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Power Outages Hit Parts Of Washington, D.C., Including The White House

Visitors to the Smithsonian's National Air and Space Museum wait for it to reopen after widespread power outages caused many of the buildings along the National Mall in Washington to shut down temporarily on Tuesday.
Visitors to the Smithsonian's National Air and Space Museum wait for it to reopen after widespread power outages caused many of the buildings along the National Mall in Washington to shut down temporarily on Tuesday.

Updated at 2:30 p.m. ET

Large portions of Washington, D.C., were hit by power outages Tuesday, momentarily plunging the White House and other buildings into darkness.

The Pepco utility company says the culprit was a transmission line in southern Maryland that caused "a dip in voltage" shortly before 1 p.m. ET. The power company says there was never a loss of permanent supply of electricity, but the situation caused some customers to move to their backup systems, which is what caused the dip in voltage.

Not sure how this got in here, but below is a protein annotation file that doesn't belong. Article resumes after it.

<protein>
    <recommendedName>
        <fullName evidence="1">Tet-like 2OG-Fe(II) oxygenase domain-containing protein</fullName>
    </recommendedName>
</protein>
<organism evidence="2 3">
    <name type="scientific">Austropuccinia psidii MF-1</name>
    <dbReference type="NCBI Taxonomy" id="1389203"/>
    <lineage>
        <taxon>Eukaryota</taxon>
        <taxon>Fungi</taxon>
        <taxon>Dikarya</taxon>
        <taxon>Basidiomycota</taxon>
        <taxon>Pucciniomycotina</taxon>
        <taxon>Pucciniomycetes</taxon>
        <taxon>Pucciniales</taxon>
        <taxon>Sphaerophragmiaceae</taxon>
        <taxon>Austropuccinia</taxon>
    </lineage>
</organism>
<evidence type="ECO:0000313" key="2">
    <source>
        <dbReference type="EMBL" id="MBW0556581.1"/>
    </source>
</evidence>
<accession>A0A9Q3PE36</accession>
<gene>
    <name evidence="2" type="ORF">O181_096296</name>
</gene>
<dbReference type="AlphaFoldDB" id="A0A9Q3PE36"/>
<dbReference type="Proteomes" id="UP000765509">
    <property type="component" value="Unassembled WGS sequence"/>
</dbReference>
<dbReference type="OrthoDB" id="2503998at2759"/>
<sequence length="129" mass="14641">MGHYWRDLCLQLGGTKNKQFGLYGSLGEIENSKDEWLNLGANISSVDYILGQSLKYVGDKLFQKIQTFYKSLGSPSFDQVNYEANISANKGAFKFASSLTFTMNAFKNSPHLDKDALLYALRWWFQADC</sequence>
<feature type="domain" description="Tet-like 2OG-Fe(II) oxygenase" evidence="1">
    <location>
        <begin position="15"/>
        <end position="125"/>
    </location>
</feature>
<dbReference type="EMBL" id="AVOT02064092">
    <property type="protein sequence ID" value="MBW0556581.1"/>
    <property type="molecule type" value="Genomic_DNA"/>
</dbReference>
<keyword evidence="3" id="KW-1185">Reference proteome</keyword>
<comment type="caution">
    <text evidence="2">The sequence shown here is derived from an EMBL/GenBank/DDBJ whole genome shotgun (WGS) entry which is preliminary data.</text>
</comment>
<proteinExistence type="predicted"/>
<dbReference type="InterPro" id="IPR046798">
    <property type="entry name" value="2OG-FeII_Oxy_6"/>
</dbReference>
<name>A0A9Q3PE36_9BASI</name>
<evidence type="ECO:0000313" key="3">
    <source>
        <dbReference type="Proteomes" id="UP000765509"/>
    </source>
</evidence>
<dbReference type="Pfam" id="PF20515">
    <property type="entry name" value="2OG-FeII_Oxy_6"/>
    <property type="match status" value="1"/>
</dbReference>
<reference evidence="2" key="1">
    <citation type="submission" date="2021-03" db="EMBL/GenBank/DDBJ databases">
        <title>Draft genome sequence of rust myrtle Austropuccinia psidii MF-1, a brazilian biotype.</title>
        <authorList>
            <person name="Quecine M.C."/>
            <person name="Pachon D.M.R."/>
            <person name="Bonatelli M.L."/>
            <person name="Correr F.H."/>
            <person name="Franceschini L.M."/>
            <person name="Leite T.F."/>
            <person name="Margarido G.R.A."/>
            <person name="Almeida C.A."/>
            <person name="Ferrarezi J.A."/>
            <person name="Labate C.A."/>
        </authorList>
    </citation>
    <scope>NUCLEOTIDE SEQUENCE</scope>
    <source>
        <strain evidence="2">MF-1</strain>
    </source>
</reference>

Pepco says there are no current supply problems.

The outages affected commercial, residential and federal buildings across the nation's capital. The Smithsonian said it had evacuated several of its museums because of the outages. Many, but not all, switched to backup power.

Power at the State Department was out for more than 90 minutes. NPR's Michele Kelemen says reporters were being briefed on the situations in Yemen and Cuba, when the power went out. State Department spokesperson, Marie Harf, decided to continue with the daily briefing despite the darkness.

Reuters reports the White House has resumed regular power source. White House spokesman, Josh Earnest said he was not aware that President Obama was affected in any way. Earnest said he was in a meeting with the president at the time power was disrupted and that he didn't know anything about it until he walked out of the meeting.

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